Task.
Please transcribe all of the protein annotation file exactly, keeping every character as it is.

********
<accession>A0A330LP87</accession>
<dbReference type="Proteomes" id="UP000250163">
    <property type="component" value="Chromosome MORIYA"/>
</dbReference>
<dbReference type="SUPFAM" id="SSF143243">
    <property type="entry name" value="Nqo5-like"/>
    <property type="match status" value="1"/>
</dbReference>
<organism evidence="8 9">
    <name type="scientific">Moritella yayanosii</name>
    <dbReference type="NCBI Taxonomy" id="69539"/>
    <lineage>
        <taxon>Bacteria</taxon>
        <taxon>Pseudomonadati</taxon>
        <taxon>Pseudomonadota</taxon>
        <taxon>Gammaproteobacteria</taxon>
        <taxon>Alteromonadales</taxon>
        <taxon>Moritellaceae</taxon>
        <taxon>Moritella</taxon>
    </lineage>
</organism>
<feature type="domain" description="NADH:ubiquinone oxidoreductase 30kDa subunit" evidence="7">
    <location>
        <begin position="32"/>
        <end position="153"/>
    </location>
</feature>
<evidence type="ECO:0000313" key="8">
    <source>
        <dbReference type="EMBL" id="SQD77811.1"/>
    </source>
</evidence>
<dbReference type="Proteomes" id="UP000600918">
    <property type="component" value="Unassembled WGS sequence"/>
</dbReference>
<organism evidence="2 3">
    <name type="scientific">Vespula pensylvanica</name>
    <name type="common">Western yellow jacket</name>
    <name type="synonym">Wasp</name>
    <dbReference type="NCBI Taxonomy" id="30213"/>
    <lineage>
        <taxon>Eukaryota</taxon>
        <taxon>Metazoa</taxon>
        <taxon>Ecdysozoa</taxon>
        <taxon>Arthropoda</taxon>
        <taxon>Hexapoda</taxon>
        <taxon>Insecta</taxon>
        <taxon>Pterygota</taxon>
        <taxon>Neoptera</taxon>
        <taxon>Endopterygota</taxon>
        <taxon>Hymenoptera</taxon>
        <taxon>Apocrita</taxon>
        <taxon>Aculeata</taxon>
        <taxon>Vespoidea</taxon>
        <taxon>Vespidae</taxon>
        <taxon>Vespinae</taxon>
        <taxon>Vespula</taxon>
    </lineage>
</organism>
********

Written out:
<accession>A0A330LP87</accession>
<dbReference type="Proteomes" id="UP000250163">
    <property type="component" value="Chromosome MORIYA"/>
</dbReference>
<dbReference type="SUPFAM" id="SSF143243">
    <property type="entry name" value="Nqo5-like"/>
    <property type="match status" value="1"/>
</dbReference>
<organism evidence="8 9">
    <name type="scientific">Moritella yayanosii</name>
    <dbReference type="NCBI Taxonomy" id="69539"/>
    <lineage>
        <taxon>Bacteria</taxon>
        <taxon>Pseudomonadati</taxon>
        <taxon>Pseudomonadota</taxon>
        <taxon>Gammaproteobacteria</taxon>
        <taxon>Alteromonadales</taxon>
        <taxon>Moritellaceae</taxon>
        <taxon>Moritella</taxon>
    </lineage>
</organism>
<feature type="domain" description="NADH:ubiquinone oxidoreductase 30kDa subunit" evidence="7">
    <location>
        <begin position="32"/>
        <end position="153"/>
    </location>
</feature>
<evidence type="ECO:0000313" key="8">
    <source>
        <dbReference type="EMBL" id="SQD77811.1"/>
    </source>
</evidence>
<dbReference type="Proteomes" id="UP000600918">
    <property type="component" value="Unassembled WGS sequence"/>
</dbReference>
<organism evidence="2 3">
    <name type="scientific">Vespula pensylvanica</name>
    <name type="common">Western yellow jacket</name>
    <name type="synonym">Wasp</name>
    <dbReference type="NCBI Taxonomy" id="30213"/>
    <lineage>
        <taxon>Eukaryota</taxon>
        <taxon>Metazoa</taxon>
        <taxon>Ecdysozoa</taxon>
        <taxon>Arthropoda</taxon>
        <taxon>Hexapoda</taxon>
        <taxon>Insecta</taxon>
        <taxon>Pterygota</taxon>
        <taxon>Neoptera</taxon>
        <taxon>Endopterygota</taxon>
        <taxon>Hymenoptera</taxon>
        <taxon>Apocrita</taxon>
        <taxon>Aculeata</taxon>
        <taxon>Vespoidea</taxon>
        <taxon>Vespidae</taxon>
        <taxon>Vespinae</taxon>
        <taxon>Vespula</taxon>
    </lineage>
</organism>